The union cabinet has approved higher bonus payments for pulses, sesamum and oilseed in addition to increased minimum support price (MSP) for all kharif crops, although the government is hopeful of higher agriculture production in 2016-17 on account of good monsoon predicted by the weather bureau.
Accordingly, the MSP for tur (arhar) has been increased by 9.2 per cent to Rs5,050 (including bonus of Rs425) from Rs4,625 (including bonus of Rs200).
MSP for urad was increased by 8.1 per cent to Rs5,000 (including bonus of Rs425) from Rs4,625 (including bonus of Rs200).
MSP for moong was raised 7.7 per cent to Rs5,225 (including bonus of Rs425) from Rs4,850 (which included bonus of Rs200).
Besides, "a bonus of Rs425 per quintal will be paid for dalhan (pulses), Rs100 for tilhan (oilseed) and Rs200 for teel (sesamum)," will be paid to the farmer, agriculture minister Radha Mohan Singh said after the cabinet meeting.
The MSP for paddy was increased 4.3 per cent to Rs1,470 per quintal for the common variety and 4.1 per cent to Rs1,510 per quintal for the `Grade A' variety.
Jowar, bajra, maize and ragi, too, will get higher MSPs ranging between 3.5 per cent and 4.5 per cent, as per the cabinet's decision.
Sesamum will get a 6.4 per cent higher MSP of Rs5,000 per quintal (including Rs200 bonus).
For oilseeds, the MSP for soyabean was raised the most by 6.7 per cent to Rs2,775 per quintal (including Rs.100 bonus). MSP was increased 4.8 per cent to Rs3825 (including Rs100 bonus) for nigerseed, by 4.7 per cent to Rs4,220 (including Rs100 bonus) for groundnut and by 3.9 per cent to Rs3,950 (including Rs200 bonus) for sunflower seed.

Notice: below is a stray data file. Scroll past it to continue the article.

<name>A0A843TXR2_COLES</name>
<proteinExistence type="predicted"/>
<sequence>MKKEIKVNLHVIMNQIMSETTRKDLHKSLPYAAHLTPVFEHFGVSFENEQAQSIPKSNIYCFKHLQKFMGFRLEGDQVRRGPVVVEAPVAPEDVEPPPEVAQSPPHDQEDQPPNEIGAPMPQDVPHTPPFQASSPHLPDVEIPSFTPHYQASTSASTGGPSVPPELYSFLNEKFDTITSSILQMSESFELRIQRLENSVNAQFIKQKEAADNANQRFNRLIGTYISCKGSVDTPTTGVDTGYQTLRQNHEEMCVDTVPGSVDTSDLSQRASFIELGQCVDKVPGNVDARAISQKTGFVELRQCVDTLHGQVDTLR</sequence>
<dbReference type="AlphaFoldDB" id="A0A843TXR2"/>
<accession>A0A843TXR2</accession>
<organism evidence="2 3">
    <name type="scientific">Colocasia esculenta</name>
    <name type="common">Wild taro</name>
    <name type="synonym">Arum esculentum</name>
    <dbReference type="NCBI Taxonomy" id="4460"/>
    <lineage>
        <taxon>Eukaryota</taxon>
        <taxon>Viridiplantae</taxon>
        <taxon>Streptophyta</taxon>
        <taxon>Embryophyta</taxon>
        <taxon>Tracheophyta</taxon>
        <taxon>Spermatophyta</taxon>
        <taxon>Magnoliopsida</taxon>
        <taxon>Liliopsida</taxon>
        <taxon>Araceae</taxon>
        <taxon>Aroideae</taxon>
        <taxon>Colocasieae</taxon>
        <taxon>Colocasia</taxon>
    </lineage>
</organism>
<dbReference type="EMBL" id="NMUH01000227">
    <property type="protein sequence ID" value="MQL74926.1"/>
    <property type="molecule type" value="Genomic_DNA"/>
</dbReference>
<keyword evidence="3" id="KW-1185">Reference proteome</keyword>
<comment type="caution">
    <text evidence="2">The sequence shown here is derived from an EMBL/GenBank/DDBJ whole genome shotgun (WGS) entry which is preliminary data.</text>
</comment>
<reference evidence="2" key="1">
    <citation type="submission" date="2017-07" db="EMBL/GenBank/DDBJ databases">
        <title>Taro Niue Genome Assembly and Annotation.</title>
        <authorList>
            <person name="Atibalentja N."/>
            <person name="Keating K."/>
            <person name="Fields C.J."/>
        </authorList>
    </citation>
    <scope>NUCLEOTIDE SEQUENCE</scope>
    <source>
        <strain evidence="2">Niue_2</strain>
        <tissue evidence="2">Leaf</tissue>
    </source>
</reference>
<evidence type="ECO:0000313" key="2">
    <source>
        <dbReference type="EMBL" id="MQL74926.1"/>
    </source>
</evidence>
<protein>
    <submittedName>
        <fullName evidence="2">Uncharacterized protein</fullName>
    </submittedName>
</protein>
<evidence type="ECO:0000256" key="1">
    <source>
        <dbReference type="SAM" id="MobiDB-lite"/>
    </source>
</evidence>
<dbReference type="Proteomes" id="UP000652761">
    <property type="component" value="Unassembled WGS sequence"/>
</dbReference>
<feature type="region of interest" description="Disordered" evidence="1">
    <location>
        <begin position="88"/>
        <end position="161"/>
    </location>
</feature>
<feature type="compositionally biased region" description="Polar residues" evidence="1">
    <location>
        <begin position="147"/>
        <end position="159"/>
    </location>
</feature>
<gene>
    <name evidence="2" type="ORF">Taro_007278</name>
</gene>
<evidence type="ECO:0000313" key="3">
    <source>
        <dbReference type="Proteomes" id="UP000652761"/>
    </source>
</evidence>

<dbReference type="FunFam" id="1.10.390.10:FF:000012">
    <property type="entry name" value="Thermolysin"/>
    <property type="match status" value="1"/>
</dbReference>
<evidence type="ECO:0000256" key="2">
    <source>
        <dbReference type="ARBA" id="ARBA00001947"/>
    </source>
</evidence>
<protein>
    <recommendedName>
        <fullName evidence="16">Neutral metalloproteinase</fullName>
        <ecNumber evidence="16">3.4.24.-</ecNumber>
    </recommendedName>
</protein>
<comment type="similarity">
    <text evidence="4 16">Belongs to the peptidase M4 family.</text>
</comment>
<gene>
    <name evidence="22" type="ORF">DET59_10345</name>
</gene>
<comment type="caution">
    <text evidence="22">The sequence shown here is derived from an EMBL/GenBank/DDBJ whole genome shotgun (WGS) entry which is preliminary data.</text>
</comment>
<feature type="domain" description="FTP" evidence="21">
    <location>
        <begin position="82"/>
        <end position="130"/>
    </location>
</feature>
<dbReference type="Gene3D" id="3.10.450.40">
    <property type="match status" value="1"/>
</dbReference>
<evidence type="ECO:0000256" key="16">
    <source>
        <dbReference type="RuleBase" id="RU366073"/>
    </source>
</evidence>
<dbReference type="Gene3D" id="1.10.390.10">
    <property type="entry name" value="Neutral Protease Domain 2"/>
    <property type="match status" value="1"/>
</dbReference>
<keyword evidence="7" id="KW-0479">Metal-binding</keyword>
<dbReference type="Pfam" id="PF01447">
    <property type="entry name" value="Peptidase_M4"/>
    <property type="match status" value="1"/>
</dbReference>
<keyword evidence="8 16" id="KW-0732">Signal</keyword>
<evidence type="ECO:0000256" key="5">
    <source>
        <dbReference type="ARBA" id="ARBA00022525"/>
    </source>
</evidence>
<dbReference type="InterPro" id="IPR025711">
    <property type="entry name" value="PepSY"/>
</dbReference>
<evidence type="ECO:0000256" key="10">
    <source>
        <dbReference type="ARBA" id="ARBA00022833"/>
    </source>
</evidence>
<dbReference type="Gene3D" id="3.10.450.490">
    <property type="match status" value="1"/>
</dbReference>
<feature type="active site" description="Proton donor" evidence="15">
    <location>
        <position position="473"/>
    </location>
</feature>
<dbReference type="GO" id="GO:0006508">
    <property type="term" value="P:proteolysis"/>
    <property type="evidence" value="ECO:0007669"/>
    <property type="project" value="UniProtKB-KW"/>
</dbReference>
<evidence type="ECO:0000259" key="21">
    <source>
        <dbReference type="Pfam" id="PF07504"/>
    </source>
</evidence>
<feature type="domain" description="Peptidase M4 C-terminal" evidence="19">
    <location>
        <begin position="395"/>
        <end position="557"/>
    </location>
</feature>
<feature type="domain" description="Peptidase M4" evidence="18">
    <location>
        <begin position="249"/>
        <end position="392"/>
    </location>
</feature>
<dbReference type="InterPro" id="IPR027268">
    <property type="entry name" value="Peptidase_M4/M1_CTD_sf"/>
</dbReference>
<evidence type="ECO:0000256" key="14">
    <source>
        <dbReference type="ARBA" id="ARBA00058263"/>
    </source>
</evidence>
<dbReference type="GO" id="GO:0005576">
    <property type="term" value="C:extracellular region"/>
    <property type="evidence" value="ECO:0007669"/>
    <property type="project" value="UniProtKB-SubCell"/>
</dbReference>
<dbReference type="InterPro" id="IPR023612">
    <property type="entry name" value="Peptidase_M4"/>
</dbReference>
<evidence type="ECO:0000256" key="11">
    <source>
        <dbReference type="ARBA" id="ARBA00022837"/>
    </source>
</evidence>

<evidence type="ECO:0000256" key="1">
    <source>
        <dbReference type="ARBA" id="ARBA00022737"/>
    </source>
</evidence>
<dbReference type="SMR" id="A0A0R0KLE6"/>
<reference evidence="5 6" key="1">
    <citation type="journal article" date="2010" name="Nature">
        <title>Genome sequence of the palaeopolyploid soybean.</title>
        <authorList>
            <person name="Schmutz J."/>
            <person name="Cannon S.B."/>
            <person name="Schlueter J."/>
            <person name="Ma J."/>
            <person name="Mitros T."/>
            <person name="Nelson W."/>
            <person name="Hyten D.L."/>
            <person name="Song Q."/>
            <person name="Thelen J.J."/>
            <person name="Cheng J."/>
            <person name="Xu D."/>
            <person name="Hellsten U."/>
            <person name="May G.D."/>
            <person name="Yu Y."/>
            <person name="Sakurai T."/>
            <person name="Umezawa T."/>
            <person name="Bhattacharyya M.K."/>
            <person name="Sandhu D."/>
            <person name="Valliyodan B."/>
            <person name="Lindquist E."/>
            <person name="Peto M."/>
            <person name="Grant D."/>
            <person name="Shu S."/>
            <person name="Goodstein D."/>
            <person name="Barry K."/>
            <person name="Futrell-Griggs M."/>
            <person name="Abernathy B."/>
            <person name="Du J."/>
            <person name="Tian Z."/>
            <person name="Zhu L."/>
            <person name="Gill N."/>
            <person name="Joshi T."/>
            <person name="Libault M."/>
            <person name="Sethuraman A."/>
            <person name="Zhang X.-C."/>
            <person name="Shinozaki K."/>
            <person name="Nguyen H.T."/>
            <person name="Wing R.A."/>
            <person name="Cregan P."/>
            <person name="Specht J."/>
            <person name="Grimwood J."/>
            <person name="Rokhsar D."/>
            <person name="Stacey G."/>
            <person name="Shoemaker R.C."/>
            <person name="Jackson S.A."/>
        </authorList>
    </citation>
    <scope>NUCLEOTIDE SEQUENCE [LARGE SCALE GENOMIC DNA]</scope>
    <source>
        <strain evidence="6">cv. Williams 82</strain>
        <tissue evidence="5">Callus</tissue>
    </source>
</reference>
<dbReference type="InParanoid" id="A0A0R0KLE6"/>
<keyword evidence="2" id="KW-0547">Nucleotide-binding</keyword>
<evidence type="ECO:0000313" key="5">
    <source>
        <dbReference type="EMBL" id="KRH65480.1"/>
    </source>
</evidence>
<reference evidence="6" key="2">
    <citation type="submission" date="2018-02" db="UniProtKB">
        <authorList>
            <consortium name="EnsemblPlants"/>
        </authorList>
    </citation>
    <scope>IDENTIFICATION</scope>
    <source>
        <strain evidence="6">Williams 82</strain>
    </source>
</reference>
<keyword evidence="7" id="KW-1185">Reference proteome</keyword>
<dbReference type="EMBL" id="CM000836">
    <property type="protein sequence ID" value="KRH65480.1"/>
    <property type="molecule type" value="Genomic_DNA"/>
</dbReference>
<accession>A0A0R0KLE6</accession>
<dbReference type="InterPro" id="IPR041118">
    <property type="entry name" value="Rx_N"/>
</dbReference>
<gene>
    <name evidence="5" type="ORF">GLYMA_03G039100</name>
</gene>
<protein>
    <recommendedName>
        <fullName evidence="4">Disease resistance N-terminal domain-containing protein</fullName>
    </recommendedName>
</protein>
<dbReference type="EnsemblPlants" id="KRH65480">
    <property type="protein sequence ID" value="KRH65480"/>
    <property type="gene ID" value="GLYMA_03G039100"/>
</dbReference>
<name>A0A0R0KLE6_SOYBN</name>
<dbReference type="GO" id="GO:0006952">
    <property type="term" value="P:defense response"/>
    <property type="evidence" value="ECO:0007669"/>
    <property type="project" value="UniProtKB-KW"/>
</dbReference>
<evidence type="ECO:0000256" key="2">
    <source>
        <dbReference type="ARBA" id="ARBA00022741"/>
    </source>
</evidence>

For cotton, the MSP has been increased by 1.6 per cent to Rs3,860 for medium staple and 1.5 per cent to Rs4,160 for long staple.
The decision to increase MSPs is based on the recommendations of Commission for Agricultural Costs and Prices (CACP), which takes into account the cost of production, overall demand-supply, domestic and international prices, inter-crop price parity, terms of trade between agricultural and non-agricultural sectors, the likely effect of the price policy on the rest of economy, besides ensuring rational utilisation of productive resources like land and water, while recommending MSPs.
The CACP being the expert body, its recommendations are generally accepted as such. However, to incentivise cultivation of pulses and oilseeds, the cabinet has decided to give a bonus, over and above the recommendations of the CACP, of Rs425 per quintal for kharif pulses, namely arhar (tur), urad and moong, a bonus of Rs200 per quintal for sesamum and a bonus of Rs100 per quintal for other kharif oilseeds, namely, groundnut-in-shell, sunflowerseed, soyabean, and nigerseed.
There is an increasing gap between demand and domestic supply of pulses and oilseeds and reliance on import is increasing.
The government has, therefore, announced this bonus on pulses and oilseeds to give a strong price signal to farmers to increase acreage and invest for increase in productivity of these crops.
The increase in cultivation of leguminous pulses and oilseeds will also have additional environmental benefits as these crops are less water consuming and help in nitrogen fixation in the soil.